- Everything looks Better in Daylight
- Enjoy the Moment
- Your Kids Need You, Not Stuff
- Set Your Kids up to Succeed
- Equal is Never Ever Fair
- Not Every Moment Has to be Picture Perfect to be Perfect
- Children are Short, Not Stupid
- Expect Great Things
- You Wish Your Kids Knew How to do Something
- What they Don’t Know They Won’t Miss
- Your Kids Are a Team, Treat Them Like One
- Don’t Fix What Ain’t Broke
The good thing about those All-Good-Plans-For-The-New-Year type of post is that it is always interesting to see at the end of the year how much we accomplished. The New Year is already well on its way but still young enough to make big and hopeful plans and define a motto for this year: Simplify!
Since we moved to a new home and with three young energetic boys around laundry keeps piling up, the fridge gets emptied too fast, somebody needs to clean and cook, and boys need to be brought to and from school and extra-curricular activities. We have still boxes unpacked, still trying to find the right place for everything. We have many ideas for wonderful projects and excursions and want to invite our new friends. It all feels like a blessed chaos, but I would like everything to be a bit more organized, thought through, planed and simplified.
Thus, it is my aim for this year to get everything a bit straitened out. Just a bit more organization and simplification might bring some calm into out life so that we have more time to enjoy each other and the things we do. And I hope that by the end of the year we have found our way of dealing with chores, projects and things.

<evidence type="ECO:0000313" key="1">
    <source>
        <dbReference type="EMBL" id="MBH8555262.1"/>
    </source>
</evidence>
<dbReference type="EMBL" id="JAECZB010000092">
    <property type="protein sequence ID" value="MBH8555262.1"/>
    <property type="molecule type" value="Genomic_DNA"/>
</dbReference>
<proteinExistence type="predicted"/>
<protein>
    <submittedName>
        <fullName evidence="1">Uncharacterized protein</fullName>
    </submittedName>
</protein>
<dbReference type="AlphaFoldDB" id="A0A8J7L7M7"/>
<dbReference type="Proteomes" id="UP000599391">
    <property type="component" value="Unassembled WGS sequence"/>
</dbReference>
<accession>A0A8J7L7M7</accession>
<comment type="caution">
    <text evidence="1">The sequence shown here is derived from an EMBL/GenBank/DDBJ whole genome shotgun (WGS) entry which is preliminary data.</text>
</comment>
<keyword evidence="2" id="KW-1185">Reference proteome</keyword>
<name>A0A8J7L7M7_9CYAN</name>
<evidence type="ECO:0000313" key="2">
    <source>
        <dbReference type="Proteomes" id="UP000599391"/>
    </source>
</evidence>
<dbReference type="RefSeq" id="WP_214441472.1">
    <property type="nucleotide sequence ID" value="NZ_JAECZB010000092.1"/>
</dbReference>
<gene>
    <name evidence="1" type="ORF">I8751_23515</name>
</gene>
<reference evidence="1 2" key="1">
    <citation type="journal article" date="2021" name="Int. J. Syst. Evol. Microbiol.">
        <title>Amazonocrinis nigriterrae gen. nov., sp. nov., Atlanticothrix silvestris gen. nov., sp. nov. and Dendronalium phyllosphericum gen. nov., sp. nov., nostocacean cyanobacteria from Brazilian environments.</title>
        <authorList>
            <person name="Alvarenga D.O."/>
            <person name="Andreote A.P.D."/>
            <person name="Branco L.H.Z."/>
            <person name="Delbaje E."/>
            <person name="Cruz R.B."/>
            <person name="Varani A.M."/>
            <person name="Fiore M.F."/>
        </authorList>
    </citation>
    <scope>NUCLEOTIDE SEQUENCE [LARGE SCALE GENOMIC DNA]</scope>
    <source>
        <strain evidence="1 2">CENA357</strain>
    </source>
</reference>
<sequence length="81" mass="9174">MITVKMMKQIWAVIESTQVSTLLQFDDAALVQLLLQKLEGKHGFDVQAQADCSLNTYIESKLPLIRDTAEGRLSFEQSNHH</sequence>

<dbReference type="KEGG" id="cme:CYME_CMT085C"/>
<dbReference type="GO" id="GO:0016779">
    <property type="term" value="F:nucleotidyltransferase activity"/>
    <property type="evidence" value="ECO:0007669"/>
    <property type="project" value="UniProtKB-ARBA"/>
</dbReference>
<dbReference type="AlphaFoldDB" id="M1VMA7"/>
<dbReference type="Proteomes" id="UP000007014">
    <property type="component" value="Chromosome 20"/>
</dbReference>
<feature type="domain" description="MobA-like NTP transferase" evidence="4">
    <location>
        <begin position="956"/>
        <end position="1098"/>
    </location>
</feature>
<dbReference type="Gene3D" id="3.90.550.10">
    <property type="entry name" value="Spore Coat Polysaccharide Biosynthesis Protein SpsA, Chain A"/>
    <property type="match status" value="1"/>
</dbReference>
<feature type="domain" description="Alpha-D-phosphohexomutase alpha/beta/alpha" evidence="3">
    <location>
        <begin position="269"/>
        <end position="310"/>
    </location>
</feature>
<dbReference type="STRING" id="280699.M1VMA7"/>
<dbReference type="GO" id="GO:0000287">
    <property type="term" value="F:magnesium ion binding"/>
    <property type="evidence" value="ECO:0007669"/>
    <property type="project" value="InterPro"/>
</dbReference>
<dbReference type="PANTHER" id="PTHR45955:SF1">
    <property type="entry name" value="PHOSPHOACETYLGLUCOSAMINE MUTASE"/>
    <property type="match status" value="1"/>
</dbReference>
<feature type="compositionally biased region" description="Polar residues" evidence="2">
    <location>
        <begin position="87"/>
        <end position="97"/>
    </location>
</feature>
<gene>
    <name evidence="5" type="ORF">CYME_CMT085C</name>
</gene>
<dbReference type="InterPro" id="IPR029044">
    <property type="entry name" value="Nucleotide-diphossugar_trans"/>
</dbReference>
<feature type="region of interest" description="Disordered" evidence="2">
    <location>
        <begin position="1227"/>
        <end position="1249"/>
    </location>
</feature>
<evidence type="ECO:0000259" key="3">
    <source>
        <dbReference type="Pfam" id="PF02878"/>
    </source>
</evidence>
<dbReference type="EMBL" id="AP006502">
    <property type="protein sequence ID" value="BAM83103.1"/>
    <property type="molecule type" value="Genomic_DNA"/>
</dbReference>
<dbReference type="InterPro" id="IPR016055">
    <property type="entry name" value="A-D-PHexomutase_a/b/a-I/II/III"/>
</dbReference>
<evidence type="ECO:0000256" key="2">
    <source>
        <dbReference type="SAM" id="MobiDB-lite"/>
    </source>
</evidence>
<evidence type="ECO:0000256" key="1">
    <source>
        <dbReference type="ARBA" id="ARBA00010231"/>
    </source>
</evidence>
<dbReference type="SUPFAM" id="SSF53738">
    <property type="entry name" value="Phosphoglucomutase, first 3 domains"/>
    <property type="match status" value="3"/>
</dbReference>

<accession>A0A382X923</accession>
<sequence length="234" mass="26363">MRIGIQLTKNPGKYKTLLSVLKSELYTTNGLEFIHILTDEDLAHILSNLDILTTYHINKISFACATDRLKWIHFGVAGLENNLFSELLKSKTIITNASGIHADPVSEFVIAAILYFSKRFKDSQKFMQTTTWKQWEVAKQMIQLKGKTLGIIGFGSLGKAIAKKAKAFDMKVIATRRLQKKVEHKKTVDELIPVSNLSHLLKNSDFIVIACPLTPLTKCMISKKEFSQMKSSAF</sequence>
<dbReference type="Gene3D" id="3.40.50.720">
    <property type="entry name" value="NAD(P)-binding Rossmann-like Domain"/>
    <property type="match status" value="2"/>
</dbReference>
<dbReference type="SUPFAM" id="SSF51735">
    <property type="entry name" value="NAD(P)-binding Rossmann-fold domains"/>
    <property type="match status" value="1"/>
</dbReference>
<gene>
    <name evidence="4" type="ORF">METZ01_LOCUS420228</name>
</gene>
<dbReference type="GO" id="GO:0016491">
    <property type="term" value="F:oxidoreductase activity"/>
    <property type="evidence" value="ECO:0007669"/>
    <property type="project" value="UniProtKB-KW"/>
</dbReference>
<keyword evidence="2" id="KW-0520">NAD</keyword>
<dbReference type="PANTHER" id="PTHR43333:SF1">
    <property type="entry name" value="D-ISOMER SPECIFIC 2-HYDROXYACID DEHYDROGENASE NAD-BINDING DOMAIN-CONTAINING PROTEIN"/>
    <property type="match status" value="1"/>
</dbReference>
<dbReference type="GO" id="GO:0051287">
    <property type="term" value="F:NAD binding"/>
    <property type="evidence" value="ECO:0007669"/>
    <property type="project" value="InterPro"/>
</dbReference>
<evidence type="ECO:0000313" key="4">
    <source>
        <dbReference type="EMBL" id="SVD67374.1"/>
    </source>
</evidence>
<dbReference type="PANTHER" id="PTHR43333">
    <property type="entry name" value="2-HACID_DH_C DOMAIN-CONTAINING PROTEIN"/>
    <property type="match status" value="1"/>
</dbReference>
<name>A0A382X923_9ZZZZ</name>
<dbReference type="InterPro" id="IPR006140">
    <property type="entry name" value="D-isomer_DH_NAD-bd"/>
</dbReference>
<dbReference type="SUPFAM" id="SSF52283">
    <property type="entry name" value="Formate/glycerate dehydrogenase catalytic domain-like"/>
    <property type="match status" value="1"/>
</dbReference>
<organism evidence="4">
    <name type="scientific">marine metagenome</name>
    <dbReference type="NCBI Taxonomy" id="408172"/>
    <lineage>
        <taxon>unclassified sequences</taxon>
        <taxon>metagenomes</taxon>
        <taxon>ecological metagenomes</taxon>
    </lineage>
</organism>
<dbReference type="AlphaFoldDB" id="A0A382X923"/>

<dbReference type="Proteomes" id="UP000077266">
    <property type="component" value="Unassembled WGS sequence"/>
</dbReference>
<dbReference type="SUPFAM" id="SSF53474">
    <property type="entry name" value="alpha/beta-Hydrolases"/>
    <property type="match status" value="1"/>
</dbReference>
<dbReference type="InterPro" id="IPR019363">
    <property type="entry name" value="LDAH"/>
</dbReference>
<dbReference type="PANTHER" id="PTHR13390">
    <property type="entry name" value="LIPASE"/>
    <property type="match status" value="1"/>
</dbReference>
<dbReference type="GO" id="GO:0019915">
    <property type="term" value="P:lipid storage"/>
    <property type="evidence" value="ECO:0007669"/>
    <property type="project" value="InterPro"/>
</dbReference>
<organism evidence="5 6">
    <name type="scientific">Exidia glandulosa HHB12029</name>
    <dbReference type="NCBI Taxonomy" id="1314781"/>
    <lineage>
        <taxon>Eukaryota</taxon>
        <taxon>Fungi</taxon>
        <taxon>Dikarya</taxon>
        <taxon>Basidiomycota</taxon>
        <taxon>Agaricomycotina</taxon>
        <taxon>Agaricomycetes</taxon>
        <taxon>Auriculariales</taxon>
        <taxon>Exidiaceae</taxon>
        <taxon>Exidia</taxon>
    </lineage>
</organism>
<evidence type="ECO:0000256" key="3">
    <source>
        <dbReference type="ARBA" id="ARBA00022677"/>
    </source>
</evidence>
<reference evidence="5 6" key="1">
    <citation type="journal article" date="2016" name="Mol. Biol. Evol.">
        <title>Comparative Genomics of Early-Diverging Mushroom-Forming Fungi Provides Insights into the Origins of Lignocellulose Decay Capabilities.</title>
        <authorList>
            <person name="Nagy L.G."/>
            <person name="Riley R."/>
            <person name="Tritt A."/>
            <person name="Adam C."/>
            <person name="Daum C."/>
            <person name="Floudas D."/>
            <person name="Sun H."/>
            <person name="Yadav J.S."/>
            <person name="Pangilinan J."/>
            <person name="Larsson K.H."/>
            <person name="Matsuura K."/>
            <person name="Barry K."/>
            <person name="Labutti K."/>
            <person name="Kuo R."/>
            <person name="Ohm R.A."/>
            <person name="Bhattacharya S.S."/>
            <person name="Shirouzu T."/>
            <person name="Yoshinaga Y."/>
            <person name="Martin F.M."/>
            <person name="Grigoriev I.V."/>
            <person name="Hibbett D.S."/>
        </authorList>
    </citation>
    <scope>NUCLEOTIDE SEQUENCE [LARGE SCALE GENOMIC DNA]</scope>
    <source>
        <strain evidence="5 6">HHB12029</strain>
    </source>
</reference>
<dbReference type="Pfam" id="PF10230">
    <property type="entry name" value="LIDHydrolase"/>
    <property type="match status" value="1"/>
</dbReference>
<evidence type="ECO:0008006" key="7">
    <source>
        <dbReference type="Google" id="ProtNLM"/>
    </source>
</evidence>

And here are the four big things we want to simplify:
- Simplify the house: declutter and organize. Although we tried to get rid of many things before we moved, we still have way too much stuff (does our nine month old baby really need 18 bodies and 15 pairs of socks?). So there is no question that things can and have to go. This will be a real challenge and I am realistic enough to know that this process will need many rounds. Furthermore, many things still need to find good practical permanent places. Thus, my plan is to tackle one area a month and be done with one round within a year. This month I organize and declutter the office.
- Simplify housework: getting the kids involved into cleaning and cooking. This is probably no simplification yet, because kids are kids and many things are done much faster by myself than involving the kids. But I consider this an important educational effort. My boys should learn that a nice and clean home is a communal effort (no, we don’t have elves coming in at night to do the laundry). This year I will teach the kids how to clean the house and let them take over some duties. We will also develop chore charts and schedules together (we started on this already – see pictures – but it still needs to be improved).